BORIS Johnson has been accused of fiddling the figures after the UK Government announced that it had met and far exceeded its target of achieving 100,000 coronavirus tests a day by the end of April.

At the daily Downing St press conference, Matt Hancock, the UK Health Secretary, hailed the achievement as “incredible” and declared that performing 122,347 tests – a rise of roughly 50 per cent in just 24 hours – would help “unlock” the lockdown.

But questions were swiftly raised over how the tests had been counted with changes in the last few days meaning that newer home test kits were simply counted as they were sent out.

The overall total also included tests dispatched to "satellite testing locations" - such as hospitals that have a particularly urgent need - but did not detail whether the tests had actually been used.

Taken together these two groups of tests accounted for more than 40,000 of the overall total.

Professor John Newton, the Government’s testing tzar, insisted there had been "no change" to the methodology but said advice had been sought on counting as "new ways of delivering tests" were brought in.

He declared: "There has been no change to the way that tests are counted. As we've developed new ways of delivering tests, we've taken advice from officials as to how this should be counted.

"So, the tests that are within the control of the programme, which is the great majority, are counted when the tests are undertaken in our laboratories.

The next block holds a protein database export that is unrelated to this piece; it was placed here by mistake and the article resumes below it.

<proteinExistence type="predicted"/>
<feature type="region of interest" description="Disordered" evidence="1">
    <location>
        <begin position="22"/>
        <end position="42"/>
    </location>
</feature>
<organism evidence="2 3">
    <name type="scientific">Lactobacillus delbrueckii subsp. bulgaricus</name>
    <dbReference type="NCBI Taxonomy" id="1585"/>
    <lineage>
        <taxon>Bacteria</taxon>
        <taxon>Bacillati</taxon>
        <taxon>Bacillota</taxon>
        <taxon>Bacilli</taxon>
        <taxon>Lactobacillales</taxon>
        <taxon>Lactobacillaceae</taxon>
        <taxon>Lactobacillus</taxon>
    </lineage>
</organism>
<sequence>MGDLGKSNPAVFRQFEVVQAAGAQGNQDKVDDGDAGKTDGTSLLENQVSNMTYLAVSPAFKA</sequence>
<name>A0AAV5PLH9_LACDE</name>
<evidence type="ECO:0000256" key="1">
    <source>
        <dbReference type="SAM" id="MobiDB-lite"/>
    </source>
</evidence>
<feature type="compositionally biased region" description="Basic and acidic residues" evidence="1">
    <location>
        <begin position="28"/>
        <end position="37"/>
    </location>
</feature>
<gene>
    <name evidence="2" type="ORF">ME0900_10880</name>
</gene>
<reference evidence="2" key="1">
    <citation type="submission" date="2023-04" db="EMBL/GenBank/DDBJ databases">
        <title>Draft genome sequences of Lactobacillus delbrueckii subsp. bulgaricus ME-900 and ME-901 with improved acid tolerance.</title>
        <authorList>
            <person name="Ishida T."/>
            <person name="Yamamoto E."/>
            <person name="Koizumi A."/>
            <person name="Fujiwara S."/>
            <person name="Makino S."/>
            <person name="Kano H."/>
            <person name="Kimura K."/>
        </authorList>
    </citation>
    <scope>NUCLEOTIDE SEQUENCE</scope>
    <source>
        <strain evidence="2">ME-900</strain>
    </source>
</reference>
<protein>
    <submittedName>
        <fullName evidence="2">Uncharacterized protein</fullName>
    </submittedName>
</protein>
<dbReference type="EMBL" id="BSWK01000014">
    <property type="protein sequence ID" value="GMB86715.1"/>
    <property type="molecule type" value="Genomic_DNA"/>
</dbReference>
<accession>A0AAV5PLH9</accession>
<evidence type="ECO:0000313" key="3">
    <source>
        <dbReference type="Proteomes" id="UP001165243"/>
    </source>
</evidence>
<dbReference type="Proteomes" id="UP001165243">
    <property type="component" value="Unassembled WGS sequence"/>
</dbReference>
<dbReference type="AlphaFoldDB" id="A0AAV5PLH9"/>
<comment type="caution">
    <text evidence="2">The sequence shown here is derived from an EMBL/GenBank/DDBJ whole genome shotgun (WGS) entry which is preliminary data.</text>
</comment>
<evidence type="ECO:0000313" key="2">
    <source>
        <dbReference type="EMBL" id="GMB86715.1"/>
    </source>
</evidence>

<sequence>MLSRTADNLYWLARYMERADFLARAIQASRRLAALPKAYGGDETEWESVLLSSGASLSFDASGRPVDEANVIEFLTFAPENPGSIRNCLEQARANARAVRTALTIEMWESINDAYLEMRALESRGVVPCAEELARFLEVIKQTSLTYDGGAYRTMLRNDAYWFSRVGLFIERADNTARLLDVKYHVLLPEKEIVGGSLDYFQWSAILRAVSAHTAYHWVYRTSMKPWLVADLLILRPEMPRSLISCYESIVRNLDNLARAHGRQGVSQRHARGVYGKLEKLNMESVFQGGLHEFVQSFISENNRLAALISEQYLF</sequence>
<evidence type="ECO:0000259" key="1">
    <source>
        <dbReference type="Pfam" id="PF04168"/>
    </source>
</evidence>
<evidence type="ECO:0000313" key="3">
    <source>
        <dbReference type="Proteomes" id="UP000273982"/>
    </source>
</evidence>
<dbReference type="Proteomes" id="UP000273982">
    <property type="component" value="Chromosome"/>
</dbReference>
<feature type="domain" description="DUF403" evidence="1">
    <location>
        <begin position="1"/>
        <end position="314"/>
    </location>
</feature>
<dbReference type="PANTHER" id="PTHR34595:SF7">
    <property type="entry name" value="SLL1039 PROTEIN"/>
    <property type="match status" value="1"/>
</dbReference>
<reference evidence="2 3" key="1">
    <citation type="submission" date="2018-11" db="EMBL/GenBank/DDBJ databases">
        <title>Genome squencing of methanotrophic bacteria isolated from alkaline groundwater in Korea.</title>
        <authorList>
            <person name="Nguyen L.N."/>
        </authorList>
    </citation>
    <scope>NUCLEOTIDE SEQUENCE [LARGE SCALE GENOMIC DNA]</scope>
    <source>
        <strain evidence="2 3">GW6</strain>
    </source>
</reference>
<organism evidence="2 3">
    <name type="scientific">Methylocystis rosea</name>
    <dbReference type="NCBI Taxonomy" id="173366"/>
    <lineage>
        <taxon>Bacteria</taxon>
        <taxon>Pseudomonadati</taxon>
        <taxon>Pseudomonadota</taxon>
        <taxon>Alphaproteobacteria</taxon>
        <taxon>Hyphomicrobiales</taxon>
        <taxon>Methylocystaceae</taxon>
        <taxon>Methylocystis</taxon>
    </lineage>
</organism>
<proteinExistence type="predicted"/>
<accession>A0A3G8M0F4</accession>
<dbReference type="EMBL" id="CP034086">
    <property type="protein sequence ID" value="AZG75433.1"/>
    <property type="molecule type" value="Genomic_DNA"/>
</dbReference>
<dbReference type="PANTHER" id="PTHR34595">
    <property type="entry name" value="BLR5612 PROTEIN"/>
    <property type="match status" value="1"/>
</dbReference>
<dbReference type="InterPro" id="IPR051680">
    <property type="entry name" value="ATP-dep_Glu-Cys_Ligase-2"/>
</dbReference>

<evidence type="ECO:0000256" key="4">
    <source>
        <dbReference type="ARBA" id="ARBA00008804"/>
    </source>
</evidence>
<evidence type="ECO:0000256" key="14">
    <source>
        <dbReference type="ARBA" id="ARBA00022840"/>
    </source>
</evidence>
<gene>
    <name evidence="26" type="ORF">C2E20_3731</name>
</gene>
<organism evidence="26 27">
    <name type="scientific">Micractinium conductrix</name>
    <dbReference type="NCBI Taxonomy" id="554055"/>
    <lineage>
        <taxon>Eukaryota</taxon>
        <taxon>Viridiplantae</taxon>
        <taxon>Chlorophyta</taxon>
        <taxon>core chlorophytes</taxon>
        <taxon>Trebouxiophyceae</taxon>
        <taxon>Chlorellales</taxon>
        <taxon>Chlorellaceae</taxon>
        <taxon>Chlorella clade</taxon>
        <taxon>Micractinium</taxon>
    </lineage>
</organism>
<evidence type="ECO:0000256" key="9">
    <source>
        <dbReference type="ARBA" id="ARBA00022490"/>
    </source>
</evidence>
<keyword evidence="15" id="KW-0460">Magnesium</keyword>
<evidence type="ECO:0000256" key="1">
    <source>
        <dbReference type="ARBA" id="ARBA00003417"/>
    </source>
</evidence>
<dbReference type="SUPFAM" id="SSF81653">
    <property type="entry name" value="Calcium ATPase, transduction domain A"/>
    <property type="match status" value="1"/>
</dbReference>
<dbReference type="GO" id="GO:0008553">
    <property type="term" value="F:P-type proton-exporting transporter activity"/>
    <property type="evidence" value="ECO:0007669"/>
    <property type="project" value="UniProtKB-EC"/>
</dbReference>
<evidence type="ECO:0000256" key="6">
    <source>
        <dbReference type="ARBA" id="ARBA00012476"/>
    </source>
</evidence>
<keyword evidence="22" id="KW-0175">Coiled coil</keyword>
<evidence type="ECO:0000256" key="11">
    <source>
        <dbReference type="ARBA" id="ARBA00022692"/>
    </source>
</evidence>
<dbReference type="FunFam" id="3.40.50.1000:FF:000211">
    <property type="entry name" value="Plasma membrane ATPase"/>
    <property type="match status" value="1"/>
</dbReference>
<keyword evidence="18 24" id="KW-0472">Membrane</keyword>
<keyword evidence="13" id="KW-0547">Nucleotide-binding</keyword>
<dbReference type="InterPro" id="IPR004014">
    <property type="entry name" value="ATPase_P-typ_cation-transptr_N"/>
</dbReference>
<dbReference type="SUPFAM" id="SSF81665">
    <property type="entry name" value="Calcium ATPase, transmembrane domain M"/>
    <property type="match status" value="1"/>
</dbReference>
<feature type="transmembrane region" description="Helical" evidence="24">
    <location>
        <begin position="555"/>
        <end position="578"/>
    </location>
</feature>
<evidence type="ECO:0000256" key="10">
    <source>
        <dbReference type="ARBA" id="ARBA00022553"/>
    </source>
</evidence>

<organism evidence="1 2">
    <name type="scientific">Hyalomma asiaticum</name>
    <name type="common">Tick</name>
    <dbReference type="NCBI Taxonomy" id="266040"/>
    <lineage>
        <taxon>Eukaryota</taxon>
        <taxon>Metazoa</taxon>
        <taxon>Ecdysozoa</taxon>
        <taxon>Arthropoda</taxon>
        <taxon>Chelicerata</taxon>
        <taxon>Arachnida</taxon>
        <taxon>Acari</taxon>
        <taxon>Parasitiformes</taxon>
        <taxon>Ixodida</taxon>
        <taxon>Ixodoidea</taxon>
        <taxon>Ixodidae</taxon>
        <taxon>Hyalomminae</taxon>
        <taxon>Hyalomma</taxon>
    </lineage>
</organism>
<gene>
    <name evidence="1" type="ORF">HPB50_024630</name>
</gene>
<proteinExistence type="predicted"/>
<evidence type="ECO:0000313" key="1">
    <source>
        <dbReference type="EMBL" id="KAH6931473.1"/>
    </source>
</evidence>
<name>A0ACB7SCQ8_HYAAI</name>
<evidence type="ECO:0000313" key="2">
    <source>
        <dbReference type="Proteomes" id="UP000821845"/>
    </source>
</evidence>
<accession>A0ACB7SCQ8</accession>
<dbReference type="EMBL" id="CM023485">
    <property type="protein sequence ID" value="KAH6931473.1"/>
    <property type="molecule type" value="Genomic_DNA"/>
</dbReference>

"But,” Prof Newton explained, “any test, which goes outside the control of the programme, they're counted when they leave the programme, so that is the tests that are mailed out to people at home and the tests which go out in the satellite.

"So that is the way they are counted, have always been counted, and the way we were advised to count them by officials."

Prof Newton said some 27,497 kits sent out to homes were included in the total alongside 12,872 tests delivered to satellite locations.

Guidance on the Government website appears to have changed on April 28 to include wording saying home tests and satellite tests were being included in the testing programme.

However, Jonathan Ashworth, the Shadow Health Secretary, said: “Labour has repeatedly called for more testing and increasing testing is an important milestone.

“But many would have expected the 100,000 promise to have been met by actually carrying out testing, not simply because 39,000 kits had been mailed out.

“Tonight’s headline figure shouldn’t count tests that hadn’t been used, or indeed, might never be used as a completed test. Ministers promised transparency; the public and NHS staff deserve clarity.”

He added: “In any event, this figure was never a strategy. We need a fully resourced testing, isolation and tracing programme and ministers should be using this lockdown time to put the fundamentals of infectious disease control in place.”

Sir Ed Davey for the Liberal Democrats said: "The Health Secretary's arbitrary target of 100,000 tests by the end of April was always a hostage to fortune, and the truth is, he missed it.